*Behavioral health providers should not include “psychotherapy notes” a term under HIPAA meaning “notes recorded (in any medium) by a health care provider who is a mental health professional documenting or analyzing the contents of conversation during a private counseling session or group, joint, or family counseling session and that are separated from the rest of the individual’s medical record.” HIPAA excludes the following from the definition of “psychotherapy notes”: “medication prescription and monitoring, counseling session start and stop times, the modalities and frequencies of treatment furnished, results of clinical tests, and any summary of the following items: Diagnosis, functional status, the treatment plan, symptoms, prognosis, and progress to date.”  45 CFR § 164.501

      **Certain health care provider specialists may be obliged to additional federal and state privacy laws that govern their specific license, such as substance use disorder (SUD) treatment known as 42 CFR Part 2, which requires affirmative consent from the patient before disclosure to, and through Connie.


    • Who can see the patient/client information in Connie?

      Access to an individual’s data is determined by the care relationship a provider has with a patient/client. Patients/clients may view the history of who has accessed their individual data by requesting an Accounting of Disclosures from Connie. All access is tracked, and all providers are subject to being internally audited by Connie.

      Like most health care provider organizations today, Connie does participate in national health network exchanges, and shares data with other HIEs within the state. Consistent with HIPAA and state and federal laws, a treating provider in another state may query Connie for critical health care information if a Connecticut patient seeks care out of state. Similarly, a patient’s Connecticut provider may be able to access data on care that their patient received out of state.

    • How are health data privacy concerns addressed by Connie?

      Connie complies with all federal and state laws and regulations on data sharing and privacy. Health care organizations and providers who connect to and participate in Connie are required to sign its data sharing agreement and agree to be bound by HIPAA and, all state and federal health data privacy laws. Further, Connie has privacy and confidentiality policies and procedures that all participants agree to follow. Connie has additional security protocols and tools to flag or review suspicious behavior and a Privacy, Security, & Confidentiality Committee to provide oversight over Connie’s programs and to provide feedback and guidance to the Connie Board of Directors.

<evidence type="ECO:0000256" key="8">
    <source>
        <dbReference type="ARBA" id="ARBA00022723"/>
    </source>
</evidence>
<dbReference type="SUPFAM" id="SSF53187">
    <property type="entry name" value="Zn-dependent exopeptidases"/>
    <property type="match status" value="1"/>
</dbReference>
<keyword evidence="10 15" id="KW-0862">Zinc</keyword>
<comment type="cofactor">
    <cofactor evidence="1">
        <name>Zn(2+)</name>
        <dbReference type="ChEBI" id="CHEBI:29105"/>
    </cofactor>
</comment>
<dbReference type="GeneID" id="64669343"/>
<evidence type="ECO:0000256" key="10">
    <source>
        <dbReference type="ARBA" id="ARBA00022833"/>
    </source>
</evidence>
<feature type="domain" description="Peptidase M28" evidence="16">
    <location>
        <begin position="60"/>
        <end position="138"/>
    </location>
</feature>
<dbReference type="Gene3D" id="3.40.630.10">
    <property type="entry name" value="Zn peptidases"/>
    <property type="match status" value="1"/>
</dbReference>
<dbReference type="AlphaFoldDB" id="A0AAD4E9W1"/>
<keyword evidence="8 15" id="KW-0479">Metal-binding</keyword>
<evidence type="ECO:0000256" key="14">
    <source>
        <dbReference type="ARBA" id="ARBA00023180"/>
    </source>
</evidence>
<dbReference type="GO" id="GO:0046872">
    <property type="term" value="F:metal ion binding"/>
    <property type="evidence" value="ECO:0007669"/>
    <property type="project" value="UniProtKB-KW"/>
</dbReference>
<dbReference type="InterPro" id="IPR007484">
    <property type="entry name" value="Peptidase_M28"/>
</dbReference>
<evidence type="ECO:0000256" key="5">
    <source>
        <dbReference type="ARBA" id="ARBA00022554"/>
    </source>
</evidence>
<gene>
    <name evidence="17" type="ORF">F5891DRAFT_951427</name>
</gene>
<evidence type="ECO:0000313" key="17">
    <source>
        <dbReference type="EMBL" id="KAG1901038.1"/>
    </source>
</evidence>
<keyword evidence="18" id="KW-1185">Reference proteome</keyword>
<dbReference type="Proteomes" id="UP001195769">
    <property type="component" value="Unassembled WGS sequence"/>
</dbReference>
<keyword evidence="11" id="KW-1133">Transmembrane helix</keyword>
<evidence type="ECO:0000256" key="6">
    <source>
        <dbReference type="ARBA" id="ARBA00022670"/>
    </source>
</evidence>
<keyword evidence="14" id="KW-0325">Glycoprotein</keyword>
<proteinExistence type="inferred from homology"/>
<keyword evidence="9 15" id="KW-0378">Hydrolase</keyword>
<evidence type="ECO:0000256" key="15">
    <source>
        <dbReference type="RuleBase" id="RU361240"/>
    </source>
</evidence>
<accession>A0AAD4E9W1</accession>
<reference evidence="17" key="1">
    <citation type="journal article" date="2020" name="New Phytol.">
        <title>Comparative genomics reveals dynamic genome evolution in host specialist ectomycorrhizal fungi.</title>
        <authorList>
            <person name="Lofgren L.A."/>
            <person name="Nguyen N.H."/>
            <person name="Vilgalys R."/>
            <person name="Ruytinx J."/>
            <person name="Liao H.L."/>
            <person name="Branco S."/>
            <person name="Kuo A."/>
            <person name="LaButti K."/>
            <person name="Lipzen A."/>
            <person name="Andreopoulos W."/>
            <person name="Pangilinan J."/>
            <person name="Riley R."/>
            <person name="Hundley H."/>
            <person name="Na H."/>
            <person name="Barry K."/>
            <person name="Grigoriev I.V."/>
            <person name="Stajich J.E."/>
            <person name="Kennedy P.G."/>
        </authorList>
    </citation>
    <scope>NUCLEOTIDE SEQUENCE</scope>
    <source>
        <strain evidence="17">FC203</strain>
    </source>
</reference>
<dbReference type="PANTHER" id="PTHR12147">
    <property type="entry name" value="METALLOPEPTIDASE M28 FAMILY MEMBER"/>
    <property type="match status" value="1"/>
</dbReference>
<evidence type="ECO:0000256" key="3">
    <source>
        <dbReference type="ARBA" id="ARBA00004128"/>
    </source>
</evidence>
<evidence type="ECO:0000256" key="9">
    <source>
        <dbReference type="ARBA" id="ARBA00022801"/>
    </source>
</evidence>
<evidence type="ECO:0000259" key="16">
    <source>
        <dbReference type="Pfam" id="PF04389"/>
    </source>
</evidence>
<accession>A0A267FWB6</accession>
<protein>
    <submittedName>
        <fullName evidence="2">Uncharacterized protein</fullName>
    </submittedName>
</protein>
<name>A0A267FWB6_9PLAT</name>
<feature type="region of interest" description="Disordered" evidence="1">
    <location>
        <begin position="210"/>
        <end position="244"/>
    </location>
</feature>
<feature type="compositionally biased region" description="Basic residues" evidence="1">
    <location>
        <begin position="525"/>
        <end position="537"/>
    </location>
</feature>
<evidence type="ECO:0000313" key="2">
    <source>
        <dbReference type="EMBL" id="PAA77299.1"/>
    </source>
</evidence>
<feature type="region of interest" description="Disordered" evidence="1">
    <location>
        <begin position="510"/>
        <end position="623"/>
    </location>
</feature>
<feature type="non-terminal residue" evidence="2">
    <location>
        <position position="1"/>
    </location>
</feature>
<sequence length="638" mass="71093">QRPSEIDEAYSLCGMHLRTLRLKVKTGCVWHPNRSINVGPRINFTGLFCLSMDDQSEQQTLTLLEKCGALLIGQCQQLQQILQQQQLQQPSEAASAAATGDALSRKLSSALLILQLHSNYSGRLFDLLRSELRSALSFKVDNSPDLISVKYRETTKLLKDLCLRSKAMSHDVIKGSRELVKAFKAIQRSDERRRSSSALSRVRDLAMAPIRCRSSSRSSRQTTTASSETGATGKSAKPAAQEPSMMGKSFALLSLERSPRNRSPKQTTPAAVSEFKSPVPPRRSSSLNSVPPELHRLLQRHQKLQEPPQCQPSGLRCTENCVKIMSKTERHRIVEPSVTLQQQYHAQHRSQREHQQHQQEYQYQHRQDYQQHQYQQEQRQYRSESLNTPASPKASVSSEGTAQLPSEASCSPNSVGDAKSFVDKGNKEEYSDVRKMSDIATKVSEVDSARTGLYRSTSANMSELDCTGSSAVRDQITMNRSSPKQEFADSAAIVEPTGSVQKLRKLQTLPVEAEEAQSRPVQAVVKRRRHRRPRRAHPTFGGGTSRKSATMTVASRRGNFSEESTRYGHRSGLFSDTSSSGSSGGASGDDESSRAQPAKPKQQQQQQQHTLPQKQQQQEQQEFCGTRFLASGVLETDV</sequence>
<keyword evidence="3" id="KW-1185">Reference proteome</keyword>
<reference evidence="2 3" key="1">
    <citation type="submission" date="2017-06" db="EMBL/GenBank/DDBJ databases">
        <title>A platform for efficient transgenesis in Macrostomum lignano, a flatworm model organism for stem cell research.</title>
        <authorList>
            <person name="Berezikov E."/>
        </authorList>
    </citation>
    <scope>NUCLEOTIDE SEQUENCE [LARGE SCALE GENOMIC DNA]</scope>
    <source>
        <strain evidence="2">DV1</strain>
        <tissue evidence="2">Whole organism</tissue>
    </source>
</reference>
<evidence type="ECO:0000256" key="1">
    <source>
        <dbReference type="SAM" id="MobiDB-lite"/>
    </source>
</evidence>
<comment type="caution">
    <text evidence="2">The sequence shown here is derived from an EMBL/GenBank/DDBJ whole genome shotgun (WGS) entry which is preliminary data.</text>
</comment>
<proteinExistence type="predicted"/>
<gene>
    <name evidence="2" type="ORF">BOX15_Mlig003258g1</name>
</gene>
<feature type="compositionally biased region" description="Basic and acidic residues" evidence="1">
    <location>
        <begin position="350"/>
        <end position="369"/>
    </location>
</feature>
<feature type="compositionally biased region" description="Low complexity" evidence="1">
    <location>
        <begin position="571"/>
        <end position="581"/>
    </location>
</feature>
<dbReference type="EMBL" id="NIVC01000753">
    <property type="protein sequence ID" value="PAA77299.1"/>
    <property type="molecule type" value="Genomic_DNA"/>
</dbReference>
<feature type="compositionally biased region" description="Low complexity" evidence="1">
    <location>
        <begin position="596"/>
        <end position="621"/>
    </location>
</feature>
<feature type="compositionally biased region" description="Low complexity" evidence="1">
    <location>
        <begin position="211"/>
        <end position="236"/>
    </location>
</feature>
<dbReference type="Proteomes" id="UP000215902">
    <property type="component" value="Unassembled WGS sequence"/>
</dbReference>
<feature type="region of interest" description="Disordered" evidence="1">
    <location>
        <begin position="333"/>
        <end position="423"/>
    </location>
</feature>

• How is the data in Connie shared for research purposes?

      Connie has not yet operationalized its Research Disclosure process. As of the publication of these FAQs Connie is not sharing data for academic research purposes. Consistent with HIPAA and Connie’s enabling legislation, Connie intends to support academic research and may provide access to data for academic research purposes.

  • The Technical Specifications for Connecting with Connie
    • How do I connect with Connie if I have an EHR?

      Health care providers with an EHR system capable of connecting with Connie can begin the connection process by filling out the Commitment to Connect form on Once the form is completed, an Account Manager from Connie will contact you. The Account Manager will walk you through signing a data sharing agreement and completion of the onboarding process. The Connie team will also share communication templates including a sample Notice of Privacy Practices, posters, and emails to communicate your participation in Connie with patients including options for patients who wish to opt-out of participation.

    • How do I connect with Connie if I do not have an EHR or an EHR capable of connecting with Connie?

      Health care providers without an EHR or without an EHR capable of connecting with Connie can meet their initial obligation under Connecticut law by filling out the Commitment to Connect form on Connie’s website at Once the form is completed, an Account Manager from Connie can facilitate next steps.

      If you wish to be able to access Connie’s HIPAA-compliant clinical query portal to enable you to view health care information about your patients, including alerts when your patients have been hospitalized, a Connie Account Manager will work with you to complete the data sharing agreements with Connie and complete the onboarding process. The Connie team will also share communication templates including a sample Notice of Privacy Practices, posters, and emails to communicate your participation in Connie with patients including options for patients who wish to opt-out of participation.

      If you do not wish to have access to the Connie portal, your Account Manager will help you secure a Direct email address, if you do not already have one. Direct email is a secure, HIPAA-compliant means of communicating with other health care providers.

  • Patient Opting Out of Data Sharing with Connie